Canada’s supermarket giants have attracted substantive public ire over the last few years, largely for the fact that groceries are a leading cause of our escalating cost of living, with food inflation hitting a 41-year high in 2022.
It seems as if every day brings another case of sticker shock at an Ontario Loblaws, Metro, Sobeys, or even the smaller guys, but along with being accused of profiting off inflation, these companies are having some of their other practices called into question, too.
Loblaws has recently been lambasted for spending money installing new security gates rather than lowering prices and asking shoppers for money to support charity, among other things, while just last week, a Redditor shared a case of chicken being relabelled with a new, fresher expiry date by staff at their local Metro.
And, Metro is coming under fire on Reddit again this week for another concern — that its self-checkout scales for weighing produce and other goods are “rigged”.
“Metro self-checkout kiosk is rigged,” a customer wrote in the Toronto subreddit over the weekend along with a photo of the self-checkout screen attempting to charge them for 1.150 kg of green peppers when the scales both on and above the screen shows a weight of a far lower 0.470 kg.
“When I pointed this out to one of the staff members, they simply dismissed it saying I might’ve accidentally put some more weight when adding this,” the enraged individual continued.
“I know for a fact the self-checkout kiosk is ridiculously annoying when there’s a discrepancy in the weight of the scanned item and what is put aside after scanning. It almost always complains, screaming, ‘unexpected item in the bagging area’ or ‘assistance needed.’ Only this time it didn’t, when clearly there was a difference in weight. Always double check what you’re paying.”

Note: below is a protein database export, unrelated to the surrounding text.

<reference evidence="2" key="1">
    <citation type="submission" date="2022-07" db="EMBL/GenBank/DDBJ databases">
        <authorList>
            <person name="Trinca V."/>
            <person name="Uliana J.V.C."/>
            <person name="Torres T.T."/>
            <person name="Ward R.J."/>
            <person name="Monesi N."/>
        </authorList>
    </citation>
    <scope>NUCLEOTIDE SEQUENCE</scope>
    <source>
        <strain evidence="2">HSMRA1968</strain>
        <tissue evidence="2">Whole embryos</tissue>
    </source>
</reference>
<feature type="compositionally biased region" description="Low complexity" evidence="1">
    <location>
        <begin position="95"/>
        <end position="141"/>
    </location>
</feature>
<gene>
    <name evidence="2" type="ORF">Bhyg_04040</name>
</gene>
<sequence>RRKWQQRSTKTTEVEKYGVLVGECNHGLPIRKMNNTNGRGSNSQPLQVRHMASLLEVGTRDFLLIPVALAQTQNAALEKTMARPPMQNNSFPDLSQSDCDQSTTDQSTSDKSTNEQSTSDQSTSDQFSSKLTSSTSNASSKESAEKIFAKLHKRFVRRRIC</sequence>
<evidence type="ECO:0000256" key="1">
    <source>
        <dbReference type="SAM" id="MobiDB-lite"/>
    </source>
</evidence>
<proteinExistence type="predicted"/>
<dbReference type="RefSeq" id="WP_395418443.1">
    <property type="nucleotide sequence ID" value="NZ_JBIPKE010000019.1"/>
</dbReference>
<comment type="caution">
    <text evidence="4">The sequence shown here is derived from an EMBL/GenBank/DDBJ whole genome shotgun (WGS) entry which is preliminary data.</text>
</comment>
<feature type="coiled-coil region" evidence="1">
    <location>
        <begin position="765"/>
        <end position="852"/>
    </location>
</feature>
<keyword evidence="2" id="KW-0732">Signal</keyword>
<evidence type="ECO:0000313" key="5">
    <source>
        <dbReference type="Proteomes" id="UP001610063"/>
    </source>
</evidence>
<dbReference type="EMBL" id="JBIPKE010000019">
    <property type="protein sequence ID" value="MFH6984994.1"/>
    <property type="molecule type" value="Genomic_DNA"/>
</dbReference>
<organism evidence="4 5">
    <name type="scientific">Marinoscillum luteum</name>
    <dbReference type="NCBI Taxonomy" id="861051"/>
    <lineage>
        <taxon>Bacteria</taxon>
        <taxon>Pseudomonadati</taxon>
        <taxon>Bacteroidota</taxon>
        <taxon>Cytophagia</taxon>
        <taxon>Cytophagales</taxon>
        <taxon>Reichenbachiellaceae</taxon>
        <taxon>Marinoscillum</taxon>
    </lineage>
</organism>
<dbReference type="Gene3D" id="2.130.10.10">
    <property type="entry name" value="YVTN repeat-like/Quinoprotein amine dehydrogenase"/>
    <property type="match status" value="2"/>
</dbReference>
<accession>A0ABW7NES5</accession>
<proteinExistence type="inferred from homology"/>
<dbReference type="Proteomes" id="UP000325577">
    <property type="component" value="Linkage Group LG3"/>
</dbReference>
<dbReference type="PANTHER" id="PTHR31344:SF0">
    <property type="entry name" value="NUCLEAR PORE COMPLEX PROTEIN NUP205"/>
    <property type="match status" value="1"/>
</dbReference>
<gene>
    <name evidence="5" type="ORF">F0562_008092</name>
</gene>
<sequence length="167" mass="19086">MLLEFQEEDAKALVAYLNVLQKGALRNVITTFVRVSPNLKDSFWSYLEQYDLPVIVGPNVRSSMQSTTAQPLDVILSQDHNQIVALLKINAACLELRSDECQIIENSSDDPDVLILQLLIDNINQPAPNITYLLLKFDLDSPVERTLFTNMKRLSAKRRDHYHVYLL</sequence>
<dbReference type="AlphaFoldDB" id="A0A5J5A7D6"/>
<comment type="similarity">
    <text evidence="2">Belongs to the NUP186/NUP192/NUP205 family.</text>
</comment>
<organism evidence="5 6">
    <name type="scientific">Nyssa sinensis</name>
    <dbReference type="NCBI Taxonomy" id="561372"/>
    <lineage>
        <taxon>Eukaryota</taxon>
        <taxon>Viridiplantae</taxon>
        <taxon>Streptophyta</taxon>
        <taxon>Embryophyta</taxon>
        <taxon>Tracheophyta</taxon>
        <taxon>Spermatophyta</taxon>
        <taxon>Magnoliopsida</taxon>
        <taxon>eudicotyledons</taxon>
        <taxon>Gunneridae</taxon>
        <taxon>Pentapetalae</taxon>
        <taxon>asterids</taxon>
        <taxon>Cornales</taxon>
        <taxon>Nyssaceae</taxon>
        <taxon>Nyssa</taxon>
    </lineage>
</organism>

The post quickly garnered 1.2k upvotes and nearly 200 comments from people accusing the grocery giant of negligence and even fraud.
“Everyone go to their local Metro and try this out. Get photo evidence. Because if they’re doing this in more locations, they can’t just say it’s a tiny error,” one person suggested.
Others expressed doubt that the company would put itself in such a legally dangerous position by knowingly duping customers, saying that this case was very likely a user error or some type of machinery error — a point that some contended with the mention of the bread price fixing scheme that Metro participated in along with Loblaws, Sobeys, Canada Bread and others.
One commenter said that the exact same thing happened to them when shopping at the Gould Street Metro.
In response to the allegations, a spokesperson for Metro told blogTO that they are unable to know what happened in this particular situation without knowing what was on the scale in the photo (admittedly not pictured), what had been on the scale prior to the person placing the produce on the scale, and other factors.
“All weighing scales across Canada are part of the government’s Weights and Measures Act that requires scales to be recertified every five years,” they added.
“During this timeframe, the scales are subject to random inspections by government inspectors to help protect customers and businesses from faulty information.”